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Editorial, Issue 8

Earth monitoring is no longer a domain of interest for the specialists. Getting acquainted with the climate change and its impact on growth and development, with the economic challenges of achieving stabilisation of greenhouses in the atmosphere, and with the tools used to monitor the planet, is becoming natural for the common citizen of Planet Earth. This is due in particular both to the huge proportions of the recent natural disasters (tsunamis, floods, global warming,…) and to the quick and large dissemination of data around the globe. But this acquaintance with the environmental problems is now also a fact in the industrial world.
More and more, companies in the insurance, off-shore, food, mining, transport, civil engineering, tourism (to name just a few) sectors are attempting to capitalise on the new information that Earth monitoring techniques are able to provide them with. Slowly but surely more and more systems are being set up to monitor the Earth both in-situ and from remote sensing. The GMES (Global Monitoring Environment and Security) program in Europe and GEOSS (Global Earth Observation System of Systems) worldwide are clearly now on their way. The first call for proposals in the EU 7th Framework Program Space element is now issued and contains a strong support for GMES. On the European Space Agency side the studies to develop the Sentinels satellites are well under way. On the users side several important meetings will take place in 2007 to advance in this endeavour. The next EURISY meeting (also supported by EARSC) on April 16-17 in Barcelona on “Future Challenges for Local and Regional Authorities: How can Space Technology help”, the ENVISAT symposium in Montreux in April 23-26 and the EARSC meeting on the “In-situ monitoring and Earth observation in the framework of GMES and GEOSS” in the end of May (31st) will all participate to awaken even more the community at large to the issues and to the possible solutions to more effectively protect the Earth and benefit from it.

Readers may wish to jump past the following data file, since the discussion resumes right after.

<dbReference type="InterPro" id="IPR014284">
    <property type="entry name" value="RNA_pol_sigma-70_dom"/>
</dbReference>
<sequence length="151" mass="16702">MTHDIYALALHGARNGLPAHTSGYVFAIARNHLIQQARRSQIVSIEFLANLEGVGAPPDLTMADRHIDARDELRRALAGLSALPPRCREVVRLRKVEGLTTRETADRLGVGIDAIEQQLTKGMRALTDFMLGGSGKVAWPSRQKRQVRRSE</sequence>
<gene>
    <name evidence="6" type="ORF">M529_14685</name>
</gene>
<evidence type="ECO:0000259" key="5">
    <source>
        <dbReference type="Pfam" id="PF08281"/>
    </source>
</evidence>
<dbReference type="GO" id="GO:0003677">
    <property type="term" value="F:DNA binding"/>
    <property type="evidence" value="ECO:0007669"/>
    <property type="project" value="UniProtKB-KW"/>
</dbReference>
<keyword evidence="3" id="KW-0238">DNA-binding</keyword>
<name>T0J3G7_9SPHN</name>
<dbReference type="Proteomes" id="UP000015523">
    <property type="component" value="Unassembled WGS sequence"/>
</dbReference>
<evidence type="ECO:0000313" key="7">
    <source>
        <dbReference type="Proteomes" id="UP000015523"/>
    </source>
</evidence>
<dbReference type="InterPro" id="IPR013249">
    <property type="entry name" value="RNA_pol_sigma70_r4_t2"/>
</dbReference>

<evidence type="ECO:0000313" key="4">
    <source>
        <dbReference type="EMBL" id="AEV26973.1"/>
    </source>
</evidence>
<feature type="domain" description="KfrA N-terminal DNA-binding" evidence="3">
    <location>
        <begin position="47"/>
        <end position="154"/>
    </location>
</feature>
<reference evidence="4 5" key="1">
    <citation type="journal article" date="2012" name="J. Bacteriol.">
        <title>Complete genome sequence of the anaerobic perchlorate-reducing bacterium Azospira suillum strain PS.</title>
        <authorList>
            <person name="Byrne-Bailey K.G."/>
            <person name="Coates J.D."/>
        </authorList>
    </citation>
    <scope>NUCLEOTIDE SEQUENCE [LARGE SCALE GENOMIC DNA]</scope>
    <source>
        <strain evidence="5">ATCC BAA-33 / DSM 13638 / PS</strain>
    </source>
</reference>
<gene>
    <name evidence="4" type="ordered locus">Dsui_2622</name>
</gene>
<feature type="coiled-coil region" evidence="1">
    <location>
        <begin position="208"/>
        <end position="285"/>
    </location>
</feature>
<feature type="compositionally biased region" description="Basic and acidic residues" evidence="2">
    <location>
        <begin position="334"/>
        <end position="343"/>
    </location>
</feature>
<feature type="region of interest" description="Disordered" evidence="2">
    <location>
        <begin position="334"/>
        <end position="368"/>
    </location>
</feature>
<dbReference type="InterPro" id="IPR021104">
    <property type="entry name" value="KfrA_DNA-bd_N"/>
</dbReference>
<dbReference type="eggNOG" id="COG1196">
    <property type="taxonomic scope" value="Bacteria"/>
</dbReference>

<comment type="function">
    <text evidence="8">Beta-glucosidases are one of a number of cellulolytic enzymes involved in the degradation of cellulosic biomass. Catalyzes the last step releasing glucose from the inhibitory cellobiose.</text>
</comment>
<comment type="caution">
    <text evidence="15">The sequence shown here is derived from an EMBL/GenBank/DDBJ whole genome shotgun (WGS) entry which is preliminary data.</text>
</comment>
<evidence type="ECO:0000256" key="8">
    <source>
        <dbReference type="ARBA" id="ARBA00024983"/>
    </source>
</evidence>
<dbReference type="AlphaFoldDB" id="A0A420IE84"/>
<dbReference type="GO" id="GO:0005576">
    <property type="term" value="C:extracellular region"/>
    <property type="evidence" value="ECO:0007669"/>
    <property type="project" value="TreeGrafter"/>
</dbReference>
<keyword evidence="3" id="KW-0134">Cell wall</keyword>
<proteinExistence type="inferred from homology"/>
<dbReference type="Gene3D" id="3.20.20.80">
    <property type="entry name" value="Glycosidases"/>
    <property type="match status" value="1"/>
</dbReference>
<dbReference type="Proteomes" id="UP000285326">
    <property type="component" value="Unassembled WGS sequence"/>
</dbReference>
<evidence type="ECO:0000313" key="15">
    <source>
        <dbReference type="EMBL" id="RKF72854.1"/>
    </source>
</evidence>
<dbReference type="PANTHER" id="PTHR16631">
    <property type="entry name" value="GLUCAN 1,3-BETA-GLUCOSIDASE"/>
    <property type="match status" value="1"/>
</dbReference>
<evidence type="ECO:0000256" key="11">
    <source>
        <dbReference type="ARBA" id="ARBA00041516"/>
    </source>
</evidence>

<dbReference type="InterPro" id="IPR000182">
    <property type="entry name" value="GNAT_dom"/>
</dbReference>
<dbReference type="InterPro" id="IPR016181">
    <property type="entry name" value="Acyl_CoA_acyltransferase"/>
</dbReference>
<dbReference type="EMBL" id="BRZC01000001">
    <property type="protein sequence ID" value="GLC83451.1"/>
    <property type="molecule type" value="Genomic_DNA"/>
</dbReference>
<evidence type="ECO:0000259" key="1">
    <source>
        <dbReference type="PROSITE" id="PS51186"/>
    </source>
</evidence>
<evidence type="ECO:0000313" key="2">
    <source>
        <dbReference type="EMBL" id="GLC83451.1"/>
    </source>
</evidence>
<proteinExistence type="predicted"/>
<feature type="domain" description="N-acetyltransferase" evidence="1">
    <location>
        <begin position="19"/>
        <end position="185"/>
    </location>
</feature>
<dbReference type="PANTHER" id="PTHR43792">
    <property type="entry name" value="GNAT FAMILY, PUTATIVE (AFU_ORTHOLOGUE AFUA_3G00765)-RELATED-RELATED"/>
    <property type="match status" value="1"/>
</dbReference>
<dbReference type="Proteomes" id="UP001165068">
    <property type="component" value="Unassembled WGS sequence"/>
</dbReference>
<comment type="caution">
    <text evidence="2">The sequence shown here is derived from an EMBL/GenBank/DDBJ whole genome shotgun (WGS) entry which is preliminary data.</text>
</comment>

This year will also be a crucial one to prepare the ESA Ministerial conference of 2008. It will also be the time to prepare for the ESA Value-Adding Element of EOEP 3, which is currently being shaped.
Last but not least EARSC will contribute to this wide scale take-off with its new Working Groups. Their first meeting on January 18th have each been attended by more than twenty members which shows both that our industry is conscious of the challenges ahead and that the companies are ready to be pro-active.
With those encouraging facts we look forward to have you join us in the exciting developments due to unfold in our domain.
With best wishes to you all.
On behalf of the Board
EARSC Chairman